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    Researchers said that clinical trials would be essential before this approach becomes accepted as a standard treatment for patients. Until the new targeting strategy is proven in clinical trials, nothing will change with regard to current standard care. This process can be lengthy and take up to 20 years for the FDA to approve trials to move from pre-clinical to clinical, although researchers said they think this process will take less time than that.

     

    While this study focused on a particular subtype of AML that only accounts for about 5-10 percent of human AML cases, it did not rule out the possibility that the approach of inhibiting the RUNX1 protein could be useful for other subtypes of AML. This cannot be concluded with certainty, however, until results of clinical trials are known.

     

    With this pre-clinical trial, along with other various trials in this area of cancer research, the FDA must be concerned about both the effectiveness and potential consequences of innovative leukemia therapies. One challenge is developing treatments that cure patients of all ages and with all types of AML. Relapse is also a major concern for AML patients, as more than half of the patients who achieve complete remission under current therapies are predicted to have a relapse, according to a 2001 study published in Blood.

     

    “These new findings could help researchers understand why some patients relapse and why others don’t,” said Phelps.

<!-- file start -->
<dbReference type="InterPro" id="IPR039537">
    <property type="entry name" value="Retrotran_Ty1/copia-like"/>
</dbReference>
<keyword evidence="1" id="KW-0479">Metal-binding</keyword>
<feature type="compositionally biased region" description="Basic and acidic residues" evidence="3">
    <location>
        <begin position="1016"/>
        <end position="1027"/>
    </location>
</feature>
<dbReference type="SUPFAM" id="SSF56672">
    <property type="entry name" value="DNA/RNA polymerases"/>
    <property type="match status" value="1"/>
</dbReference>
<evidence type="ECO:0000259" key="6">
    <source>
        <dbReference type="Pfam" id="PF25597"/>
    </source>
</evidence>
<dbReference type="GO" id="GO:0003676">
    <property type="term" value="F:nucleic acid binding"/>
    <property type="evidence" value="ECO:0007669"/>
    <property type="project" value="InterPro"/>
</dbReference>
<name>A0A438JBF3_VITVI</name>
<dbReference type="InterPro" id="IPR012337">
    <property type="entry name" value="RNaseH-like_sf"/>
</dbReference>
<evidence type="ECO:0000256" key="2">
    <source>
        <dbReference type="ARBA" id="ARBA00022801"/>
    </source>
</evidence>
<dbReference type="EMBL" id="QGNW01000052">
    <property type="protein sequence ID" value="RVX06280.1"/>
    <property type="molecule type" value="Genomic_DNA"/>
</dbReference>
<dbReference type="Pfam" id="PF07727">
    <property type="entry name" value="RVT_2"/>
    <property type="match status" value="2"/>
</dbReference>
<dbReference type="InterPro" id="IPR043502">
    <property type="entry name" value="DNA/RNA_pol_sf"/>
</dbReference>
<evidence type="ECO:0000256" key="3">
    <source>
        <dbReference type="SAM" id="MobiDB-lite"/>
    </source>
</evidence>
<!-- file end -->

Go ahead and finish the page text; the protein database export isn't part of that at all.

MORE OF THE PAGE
The research team at Cincinnati’s said they are going to continue testing using the protein-inhibitor in AML therapy and in other related blood disorders. Their ultimate goal is to see how their findings might eventually lead to potential treatment of human disease.

     

    In the best-case scenario, these new findings could help researchers develop effective RUNX1-inhibitors and patient therapies that are more effective and have fewer side effects than those of current standard therapies. “While this is a pre-clinical study using a lead compound that is not ready for clinical trial, the potential is clear,” said Mulloy. “Targeting RUNX1 shows efficacy in our pre-clinical studies, including in studies using primary human AML patient samples,” he said.

     

    Phelps said the study’s findings could help provide insight into other current drug developments and could help inform developments in other types of cancer, such as breast, skin and lung cancer.

     

    Sources:


    Goyama, Susumu, Janet Schibler, Lea Cunningham, Yue Zhang, Yalan Rao, Nahoko Nishimoto, Masahiro Nakagawa, Andre Olsson, Mark Wunderlich, Kevin A. Link, Benjamin Mizukawa, Leighton H. Grimes, Mineo Kurokawa, Paul P. Liu, Gang Huang, and James C. Mulloy. "Transcription Factor RUNX1 Promotes Survival of Acute Myeloid Leukemia Cells." Jci.org. Journal of Clinical Investigation, 27 Aug. 2013. Web. 03 Sept. 2013. <http://www.jci.org/articles/view/68557>.

Published On: September 04, 2013